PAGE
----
A move to protect market economy from blatant abuse from the inside

Published on Current Concerns, by Hansrudolf Schmid, March 18, 2013.

  • Sixty-eight per cent of Swiss voters have backed a constitutional amendment on “fat cat” pay. Sunday’s verdict was clear: shareholders of publicly listed companies will have a binding say on pay.   
  • However, many comments on the initiative are confusing at best. A measure that is liberal by intent is seen as “restrictive”, “curbing executive pay” and “not business-friendly”. To discuss the Swiss solution in the same vein as the European Union proposal to cap bonuses for bankers further obfuscates its merits.
  • The Swiss people have not voted to undermine their liberal corporate laws. Quite the contrary, they have moved to protect the market economy against glaring abuse from the inside. Corporate executives and all those depending on them have corrupted the system. The very fact that their interests are commonly confounded with those of business proves the point.
  • Elite employees have exploited the power vacuum which developed over time as ownership in large companies with a dispersed shareholder base became weak. It was time to strengthen management’s accountability to shareholders. While this may not be of benefit to executives, it is a boost to those who fund them and carry the business risk.
  • From a capitalist’s point of view, the vote is pro-business. Moreover, the Swiss remain reluctant regulators. Executive pay shall neither be set nor limited by government. However, “thou shalt not steal” is crucial enough to be enforced. “Ask before you take” is among the first rules we teach our children. Sadly, corporate elites need to be retrained.
  • The power grab by the salaried elite in the developed world may only be the tip of the iceberg. Just as shareholders wonder whether managements are working for them, people increasingly question whether politicians, governments and central banks have their interests at heart.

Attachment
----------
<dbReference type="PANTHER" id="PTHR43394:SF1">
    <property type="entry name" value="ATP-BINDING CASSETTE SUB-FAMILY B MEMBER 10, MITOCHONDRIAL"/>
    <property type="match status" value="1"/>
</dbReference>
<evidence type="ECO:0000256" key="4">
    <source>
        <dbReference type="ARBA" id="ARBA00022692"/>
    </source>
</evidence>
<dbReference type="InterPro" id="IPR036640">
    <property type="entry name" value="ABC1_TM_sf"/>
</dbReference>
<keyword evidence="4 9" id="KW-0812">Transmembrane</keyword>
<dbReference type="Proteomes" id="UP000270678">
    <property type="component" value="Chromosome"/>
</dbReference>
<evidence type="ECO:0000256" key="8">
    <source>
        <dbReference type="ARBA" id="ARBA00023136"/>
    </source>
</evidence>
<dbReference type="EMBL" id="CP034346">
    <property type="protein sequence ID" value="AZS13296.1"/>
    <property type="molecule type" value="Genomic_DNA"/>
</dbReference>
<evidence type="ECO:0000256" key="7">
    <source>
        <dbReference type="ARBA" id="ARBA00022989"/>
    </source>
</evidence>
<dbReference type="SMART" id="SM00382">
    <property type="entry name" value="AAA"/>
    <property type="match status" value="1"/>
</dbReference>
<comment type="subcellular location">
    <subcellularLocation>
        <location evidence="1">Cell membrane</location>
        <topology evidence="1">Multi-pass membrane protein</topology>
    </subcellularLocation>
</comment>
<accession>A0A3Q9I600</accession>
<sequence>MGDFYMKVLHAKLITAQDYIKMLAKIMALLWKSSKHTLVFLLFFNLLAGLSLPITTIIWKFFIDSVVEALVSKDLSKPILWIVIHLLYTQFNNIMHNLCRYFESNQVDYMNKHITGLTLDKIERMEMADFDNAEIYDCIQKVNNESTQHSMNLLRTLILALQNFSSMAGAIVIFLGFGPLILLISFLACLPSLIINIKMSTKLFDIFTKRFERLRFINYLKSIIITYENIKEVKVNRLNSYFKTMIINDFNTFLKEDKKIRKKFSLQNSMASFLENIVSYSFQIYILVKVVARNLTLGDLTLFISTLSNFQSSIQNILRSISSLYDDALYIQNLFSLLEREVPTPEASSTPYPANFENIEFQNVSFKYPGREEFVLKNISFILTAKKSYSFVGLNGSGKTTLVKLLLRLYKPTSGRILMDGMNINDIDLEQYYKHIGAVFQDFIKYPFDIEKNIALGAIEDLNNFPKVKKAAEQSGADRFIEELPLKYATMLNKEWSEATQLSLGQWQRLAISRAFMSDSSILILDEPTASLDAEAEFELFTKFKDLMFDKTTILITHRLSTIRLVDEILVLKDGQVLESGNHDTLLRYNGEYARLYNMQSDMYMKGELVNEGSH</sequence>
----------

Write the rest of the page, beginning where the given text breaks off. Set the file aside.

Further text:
• As the system-wide leverage increases, the incentives of decision-makers in business and politics are less and less aligned with the interests of the public. The massive bailouts first of private enterprises and then of entire countries has set the tone. Inflation that will hurt the real income of the middle class is targeted as the easiest way out of the financial mess … //

… (full text).

(Hansrudolf Schmid is president of the HSZ Group, Hong Kong, and a member of the board of superbonus2013.ch).

Links:

Executive pay: Fixing the fat cats, Switzerland votes to curb executive pay, on The Economist, March 9, 2013;

More power for shareholders as Swiss vote to curb ‘fat cat’ pay packages, on Yorkshire Post, March 3, 2012;

Fat cat salaries and zoning laws, on SwissInfo.ch, March 2013;

Elections in Switzerland;

Chicago announces plans to shut 61 public schools, on WSWS, by Shane Feratu, March 23, 2013;

The meaning of Gove, on Left Foot Forward, by Adam Wadsworth, March 22, 2013: … this week, a hundred education academics criticised Michael Gove’s controversial new curriculum proposals as an “endless list of spelling, facts and rules” that will prove “miserable for children”. Michael-Gove-looking-oddBut what was it they were actually criticising? …;

The importance of Friedrich Wilhelm Raiffeisen for the cooperative movement of the 19th century, on Current Concerns, by Dr phil René Roca, historian, March 16, 2013.

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